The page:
Blood pressure is the force exerted by the blood on the walls of the arteries. It varies greatly during each heartbeat. When blood is being pumped out and the arteries are expanding, blood pressure is considerably higher than it is when the heart is refilling for the next beat. For this reason your blood pressure is measured in two figures: the “systolic pressure”, when blood is being forced into the arteries from the heart, and the “diastolic pressure”, when the arteries are waiting for the next beat.
Both of these figures can vary considerably in an individual, depending on activity and emotional as well as many other factors such as infections, smoking and drugs. However, the people how are rested and relaxed, and still have a systolic pressure above 140 or a diastolic above 90 are considered to have high blood pressure, or hypertension.
Hypertension is thought to be the root cause of many of the problems that plague the heart and blood vessels. The danger of untreated high blood pressure cannot be overstated.
Who gets high blood pressure?
It is rarely found in people under 20 years of age, but by age 50 approximately one-half on the world population has hypertension in some form. Until about age 50 to 55 men are far more likely than women to have high blood pressure. Some women, however, become hypertensive during pregnancy. Women who take oral contraceptives are also likely to develop high blood pressure. Also ate risk are people who have a family history of high blood pressure, those who are overweight, smokers, and people with chronic conditions such as diabetes.
How can you tell if you have high blood pressure?
Advanced cases of hypertension may be accompanied be headaches, feeling of tension and irritability, dizziness and fatigue. Generally, the only way to recognize your high blood pressure is to have it checked regularly. A single elevated reading does not necessarily mean that you have hypertension. If your blood pressure is repeatedly above the normal range for your age, you should see a physician without delay. Take it very seriously.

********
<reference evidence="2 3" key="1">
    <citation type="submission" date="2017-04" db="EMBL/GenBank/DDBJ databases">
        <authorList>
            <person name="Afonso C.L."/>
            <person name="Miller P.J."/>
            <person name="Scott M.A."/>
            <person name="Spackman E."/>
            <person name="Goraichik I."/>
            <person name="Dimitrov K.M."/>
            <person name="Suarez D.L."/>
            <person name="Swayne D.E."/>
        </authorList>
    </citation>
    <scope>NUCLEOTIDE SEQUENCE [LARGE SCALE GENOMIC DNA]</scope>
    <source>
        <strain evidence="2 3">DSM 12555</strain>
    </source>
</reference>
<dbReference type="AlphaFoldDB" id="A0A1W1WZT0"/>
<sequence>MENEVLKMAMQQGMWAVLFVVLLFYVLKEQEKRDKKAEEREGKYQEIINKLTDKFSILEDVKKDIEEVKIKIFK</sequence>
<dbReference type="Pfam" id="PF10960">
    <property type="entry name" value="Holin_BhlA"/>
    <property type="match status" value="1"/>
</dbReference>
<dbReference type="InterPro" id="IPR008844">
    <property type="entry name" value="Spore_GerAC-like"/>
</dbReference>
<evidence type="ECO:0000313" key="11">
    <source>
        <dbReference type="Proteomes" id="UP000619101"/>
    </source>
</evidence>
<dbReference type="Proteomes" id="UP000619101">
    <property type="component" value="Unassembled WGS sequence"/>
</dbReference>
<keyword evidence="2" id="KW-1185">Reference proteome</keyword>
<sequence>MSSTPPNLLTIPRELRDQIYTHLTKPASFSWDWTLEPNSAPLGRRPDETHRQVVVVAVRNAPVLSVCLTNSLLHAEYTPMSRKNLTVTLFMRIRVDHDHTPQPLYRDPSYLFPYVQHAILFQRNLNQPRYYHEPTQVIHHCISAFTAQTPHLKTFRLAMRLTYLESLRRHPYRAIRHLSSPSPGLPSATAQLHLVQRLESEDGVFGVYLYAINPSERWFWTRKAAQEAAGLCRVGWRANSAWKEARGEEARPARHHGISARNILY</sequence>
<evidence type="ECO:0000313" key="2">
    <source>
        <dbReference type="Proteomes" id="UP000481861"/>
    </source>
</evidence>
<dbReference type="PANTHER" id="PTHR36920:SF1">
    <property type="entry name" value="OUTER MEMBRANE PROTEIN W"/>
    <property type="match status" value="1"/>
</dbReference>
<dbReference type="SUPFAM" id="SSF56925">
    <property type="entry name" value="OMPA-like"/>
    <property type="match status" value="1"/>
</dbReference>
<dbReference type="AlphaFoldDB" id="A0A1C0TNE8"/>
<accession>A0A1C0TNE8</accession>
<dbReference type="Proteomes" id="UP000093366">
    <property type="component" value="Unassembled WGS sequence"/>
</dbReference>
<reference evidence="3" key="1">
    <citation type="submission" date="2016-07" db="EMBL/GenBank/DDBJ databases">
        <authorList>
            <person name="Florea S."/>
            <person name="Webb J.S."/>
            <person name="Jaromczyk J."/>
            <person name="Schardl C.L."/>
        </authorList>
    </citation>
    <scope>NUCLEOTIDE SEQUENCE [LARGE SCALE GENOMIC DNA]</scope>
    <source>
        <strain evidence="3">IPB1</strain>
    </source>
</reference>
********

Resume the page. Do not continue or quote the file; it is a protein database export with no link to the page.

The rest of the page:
Treatment of high blood pressure
Most cases of hypertension, from the mildest to the severe, can be treated effectively provided that the disorder is recognized. Treatment is often easy and inexpensive and protects against early disability or death from heart attack or stroke. While many medications help to lower high blood pressure, dietary change and improved exercise habits may control hypertension by themselves. You can reduce alcohol and tobacco, lose some weight and avoid the salt in your diet. Find out some natural method to reduce hypertension and do not hesitate to apply it.
There are also many drugs on the market to lower your blood pressure.
Dangers of high blood pressure
When you have hypertension, the muscles of the arterial walls are constricted, causing the blood vessels to become narrower and less flexible. If your condition remains untreated, the heart must pump unnaturally had to force the blood through the network of constricted arteries. There are many severe cases when the heart can fail from the added strain.